Classroom management skills is the topic of our blog post today!

Classroom management is an art and a science that lies at the heart of effective teaching. It’s the invisible thread that weaves together student engagement, academic success, and the overall harmony of the classroom environment. As someone who has spent years in the classroom, I’ve experienced firsthand the difference that strong classroom management can make.

In the constant pursuit of refining this craft, I recently delved into two insightful research papers: “Salient Classroom Management Skills: Finding the Most Effective Skills to Increase Student Engagement and Decrease Disruptions” by Nicholas A. Gage, Ph.D., and Ashley S. MacSuga-Gage, Ph.D., and “Reducing reality shock: The effects of classroom management skills training on beginning teachers” by Theresa Dicke et al. These studies offer empirical evidence and practical strategies that resonate with my experiences and observations.

In this post, I’ve synthesized the wisdom from these papers into actionable insights and examples for educators looking to hone their classroom management skills. These strategies reflect a broad spectrum of approaches, from maximizing structure to focusing on inclusivity and support for students with Emotional/Behavioral Disorders (EBDs).

And if you’re keen on exploring further, I have another post filled with carefully selected classroom management books. These books provide deeper dives into various strategies, philosophies, and real-world applications, reinforcing the research-based approaches I’m sharing here. For research papers on classroom management, check out our classroom management annotated bibliography. For practical ways to manage your classroom, check out classroom management strategies for teachers.

Classroom Management Skills

Here are the 9 classroom management skills emphasized in the research literature:

1. Maximizing Structure and Predictability

Structure and predictability are key factors in classroom management. By setting clear expectations and routines, teachers can create a stable learning environment where students know what to expect (Simonsen et al., 2008).


A teacher may establish a daily routine that includes a clear agenda on the board, designated times for individual work, group activities, and a consistent process for submitting assignments. This routine helps students to understand what is expected of them and reduces anxiety or confusion about daily activities.

2. Active Engagement of Students: Through teacher-directed opportunities to respond (TD-OTR)

Active engagement is about ensuring that students are not just physically present but are mentally engaged in the learning process. TD-OTR refers to strategies that allow teachers to gauge student participation and understanding continually (Gage & MacSuga-Gage, 2017).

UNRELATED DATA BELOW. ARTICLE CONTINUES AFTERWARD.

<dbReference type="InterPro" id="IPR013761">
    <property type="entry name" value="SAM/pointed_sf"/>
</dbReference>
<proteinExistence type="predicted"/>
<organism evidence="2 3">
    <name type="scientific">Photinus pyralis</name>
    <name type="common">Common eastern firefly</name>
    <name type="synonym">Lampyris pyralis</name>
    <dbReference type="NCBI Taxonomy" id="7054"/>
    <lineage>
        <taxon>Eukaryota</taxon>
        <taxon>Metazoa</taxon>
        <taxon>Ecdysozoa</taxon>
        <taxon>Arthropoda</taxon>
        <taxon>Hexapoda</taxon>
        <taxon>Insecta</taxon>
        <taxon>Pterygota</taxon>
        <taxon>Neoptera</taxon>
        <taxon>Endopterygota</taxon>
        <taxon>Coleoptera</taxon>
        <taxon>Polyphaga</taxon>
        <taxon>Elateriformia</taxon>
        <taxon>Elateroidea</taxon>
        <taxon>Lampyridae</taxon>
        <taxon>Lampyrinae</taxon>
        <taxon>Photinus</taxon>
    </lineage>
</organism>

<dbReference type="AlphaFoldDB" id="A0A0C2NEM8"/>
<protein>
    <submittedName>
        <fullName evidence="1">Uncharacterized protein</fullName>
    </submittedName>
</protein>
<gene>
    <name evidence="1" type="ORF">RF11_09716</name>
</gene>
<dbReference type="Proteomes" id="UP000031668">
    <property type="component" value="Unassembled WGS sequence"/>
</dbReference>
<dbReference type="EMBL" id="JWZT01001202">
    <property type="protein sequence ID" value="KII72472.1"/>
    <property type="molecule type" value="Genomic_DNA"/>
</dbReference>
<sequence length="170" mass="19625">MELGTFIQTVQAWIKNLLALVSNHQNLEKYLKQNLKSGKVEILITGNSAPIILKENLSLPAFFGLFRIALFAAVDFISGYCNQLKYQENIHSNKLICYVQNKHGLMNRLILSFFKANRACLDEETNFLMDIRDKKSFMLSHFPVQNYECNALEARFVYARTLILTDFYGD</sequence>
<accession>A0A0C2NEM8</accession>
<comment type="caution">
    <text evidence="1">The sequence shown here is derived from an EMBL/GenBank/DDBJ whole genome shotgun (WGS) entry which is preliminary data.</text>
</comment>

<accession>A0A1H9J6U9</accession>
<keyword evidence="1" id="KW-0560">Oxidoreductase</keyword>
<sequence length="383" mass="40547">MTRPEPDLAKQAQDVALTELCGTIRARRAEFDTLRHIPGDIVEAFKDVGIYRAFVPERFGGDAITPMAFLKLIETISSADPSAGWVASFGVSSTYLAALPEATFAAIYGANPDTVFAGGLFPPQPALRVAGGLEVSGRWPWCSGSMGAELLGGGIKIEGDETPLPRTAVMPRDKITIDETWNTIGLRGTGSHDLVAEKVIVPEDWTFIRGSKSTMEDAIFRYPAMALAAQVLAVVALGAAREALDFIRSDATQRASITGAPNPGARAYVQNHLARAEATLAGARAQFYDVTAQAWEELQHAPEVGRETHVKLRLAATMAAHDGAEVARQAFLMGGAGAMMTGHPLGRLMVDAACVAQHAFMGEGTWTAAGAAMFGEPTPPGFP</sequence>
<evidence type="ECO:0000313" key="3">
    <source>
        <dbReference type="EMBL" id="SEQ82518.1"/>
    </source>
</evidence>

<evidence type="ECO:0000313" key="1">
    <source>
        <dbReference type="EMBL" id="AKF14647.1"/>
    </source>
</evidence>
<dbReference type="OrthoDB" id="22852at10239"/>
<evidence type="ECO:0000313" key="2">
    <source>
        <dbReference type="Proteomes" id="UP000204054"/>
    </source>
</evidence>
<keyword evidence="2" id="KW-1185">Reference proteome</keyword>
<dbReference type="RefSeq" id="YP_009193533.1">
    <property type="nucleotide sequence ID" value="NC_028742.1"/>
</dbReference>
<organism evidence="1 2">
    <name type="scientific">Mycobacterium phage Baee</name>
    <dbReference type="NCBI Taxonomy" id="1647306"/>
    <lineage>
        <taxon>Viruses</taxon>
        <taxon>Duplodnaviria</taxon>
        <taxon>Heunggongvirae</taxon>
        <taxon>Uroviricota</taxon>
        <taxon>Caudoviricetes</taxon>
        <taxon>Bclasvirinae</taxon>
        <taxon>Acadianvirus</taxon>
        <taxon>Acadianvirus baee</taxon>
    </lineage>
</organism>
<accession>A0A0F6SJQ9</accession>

During a lesson, a teacher may ask open-ended questions, encouraging multiple students to respond. The teacher could use techniques such as “Think-Pair-Share,” where students think about a question, discuss it with a partner, and then share their thoughts with the class. This not only keeps students actively engaged but also provides immediate feedback to the teacher on student understanding (Gage & MacSuga-Gage, 2017).

3. Behavior-Specific Praise (BSP)

Behavior-Specific Praise goes beyond general compliments and targets specific positive behaviors. It reinforces those behaviors by acknowledging and praising them explicitly (Gage & MacSuga-Gage, 2017).


Rather than simply saying “Good job,” a teacher might say, “I really appreciate how you took the time to help your classmate understand that problem. Your patience and clear explanations show great teamwork.” This detailed praise not only encourages the specific behavior but also sets a positive example for other students to follow.

4. Effective Use of Instructional Strategies

Including clear instructional directions and ensuring the use of methods that are proven to work with students (Lewis et al., 2005; Gage & MacSuga-Gage, 2017).

Effective instructional strategies involve clear direction and the application of evidence-based teaching methods. Clarity in instruction allows students to follow along without confusion, while effective methodologies engage them in learning.


A teacher may utilize graphic organizers to aid students in understanding complex subjects, providing clear instructions on how to fill them out. Additionally, employing cooperative learning groups, which are shown to enhance student understanding, can foster engagement and collaboration (Lewis et al., 2005).

5. Continuum of Strategies for Appropriate and Inappropriate Behavior

Acknowledging good behavior and responding appropriately to undesirable behavior (Simonsen et al., 2008). This strategy involves a nuanced approach to managing student behavior. It’s about recognizing and reinforcing positive behavior and addressing inappropriate behavior with suitable responses.